The new pregnancy app all mums-to-be need

Anna Magee

Nearly 40 per cent of UK pregnancies experience health complications each year – now, a new pregnancy app aims to help change that by providing crucial information along with test and symptom tracking for mums-to-be

When Swedish entrepreneur Bonnie Roupe was pregnant with her first baby, she suffered from pre-eclampsia, a common yet treatable condition that kills 70,000 pregnant women in the UK each year.  At the time, Roupe began searching the internet for information and was struck by the sheer absence of direct, accurate and easy-to-access health resources for pregnant women.

Bonzun founder Bonnie Roupe

Bonzun app creator Bonnie Roupe, 40

‘The best and most informed pregnancy health information was only held in private medical intranets or in the heads of the most experienced midwives,’ says Roupe, 40, who in 2012 was named one of Sweden’s most talented entrepreneurs. ‘Most of the useful information that could help give women the assurance that their symptoms were normal or abnormal was totally inaccessible. Plus, most of us don’t have the luxury of a 24 hour hotline to our doctors or midwives.’

Frustrated with the lack medical resources online for pregnant women, Roupe created Bonzun, a new app that provides the world’s first pregnancy health test tracker

Frustrated with the lack of access to medical resources online for pregnant women, Roupe created Bonzun, a new app that provides the world’s first pregnancy health test tracker. Initially launched in China, where it’s had a staggering 800,000 downloads already, the app is not only completely free – yes, free – it is a seriously detailed and highly functional health resource for women during pregnancy.

MORE:  High veggie diet lowers chances of premature birth

The Bonzun test tracker

In research carried out by Bonzun, some 100 per cent of women said they didn’t understand their test results and were unable to access relevant information online.  Among Bonzun’s key features is a test tracker function (left) that allows you to key in test results such as blood pressure, blood tests and urine that can indicate problems such as pre-eclampsia – which can result from having high blood pressure and too much protein in the urine – and notifies women early about when they should seen medical attention for symptoms.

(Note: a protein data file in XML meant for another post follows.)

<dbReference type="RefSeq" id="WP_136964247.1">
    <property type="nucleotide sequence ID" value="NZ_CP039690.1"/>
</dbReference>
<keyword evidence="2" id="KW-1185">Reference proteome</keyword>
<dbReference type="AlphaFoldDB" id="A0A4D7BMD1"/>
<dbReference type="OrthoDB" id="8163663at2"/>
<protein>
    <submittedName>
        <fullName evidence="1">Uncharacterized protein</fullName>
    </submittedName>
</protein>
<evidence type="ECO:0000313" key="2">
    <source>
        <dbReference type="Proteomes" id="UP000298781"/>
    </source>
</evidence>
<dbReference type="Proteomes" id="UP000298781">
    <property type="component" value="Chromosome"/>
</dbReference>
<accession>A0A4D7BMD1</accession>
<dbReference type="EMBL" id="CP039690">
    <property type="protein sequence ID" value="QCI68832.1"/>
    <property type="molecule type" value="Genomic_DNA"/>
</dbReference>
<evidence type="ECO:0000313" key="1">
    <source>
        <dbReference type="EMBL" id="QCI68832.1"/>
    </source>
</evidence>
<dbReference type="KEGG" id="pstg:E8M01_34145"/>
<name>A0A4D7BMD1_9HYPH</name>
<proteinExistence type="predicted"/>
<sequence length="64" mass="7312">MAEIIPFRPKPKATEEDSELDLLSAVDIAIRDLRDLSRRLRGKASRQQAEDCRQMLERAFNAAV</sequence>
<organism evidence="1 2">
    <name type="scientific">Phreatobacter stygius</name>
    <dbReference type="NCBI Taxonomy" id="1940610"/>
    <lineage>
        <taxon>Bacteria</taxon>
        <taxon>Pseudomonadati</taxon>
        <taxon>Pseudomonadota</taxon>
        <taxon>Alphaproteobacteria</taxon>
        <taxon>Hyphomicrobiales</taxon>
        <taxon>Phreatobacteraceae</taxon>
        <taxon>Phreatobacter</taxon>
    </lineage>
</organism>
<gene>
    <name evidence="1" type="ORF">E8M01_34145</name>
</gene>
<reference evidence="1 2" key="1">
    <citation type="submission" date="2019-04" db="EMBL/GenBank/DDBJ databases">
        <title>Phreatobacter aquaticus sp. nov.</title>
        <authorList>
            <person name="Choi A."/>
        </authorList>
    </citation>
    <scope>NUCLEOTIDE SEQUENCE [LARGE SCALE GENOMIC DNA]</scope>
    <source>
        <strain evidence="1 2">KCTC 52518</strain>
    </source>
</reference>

Here’s the thing, pre-eclampsia is common, striking some six per cent of pregnancies in the UK (Kim Kardashian was the latest celebrity to have suffered with it, having been induced five weeks early as a result, along with model Adriana Lima and actress Jane Seymour). Having access to essential information about such blood pressure and protein levels could help alert women of problems they need to talk to their doctors about before it’s too late.


More: 5 best new diet and fitness apps

Having access to information blood pressure and protein levels could help alert women of problems they need to talk to their doctors about

One of our favourite features is the snazzy symptom checker. You tap on a woman’s body and a list of possible symptoms comes up. Choose one and find out if its normal or something to talk to your doctor about. Moreover, each week, you’ll get a list of common conditions and changes you can expect from your pregnancy, like having your ob/gyn right there in your phone.  You can also search through the library for specific symptoms you’re experiencing, probably one of the most comforting and reassuring aspects of the app.


There’s also a baby movement tracker, where you can diarise all of baby’s, kicks and hiccups and there are even push notifications for fathers and grandparents who can sign up as ‘family’ and track baby’s progress.

If you read this site regularly, you’ll know we’re pretty fussy about our health apps. This one has the functionality and detailed information database that can really make a difference to the lives – and health – of pregnant women and their babies.  Not only is it super easy to use, we also absolutely love, love, LOVE that it’s free. We can’t see a downside to this much-needed new resource for pregnant women.

MORE: How to exercise in pregnancy  

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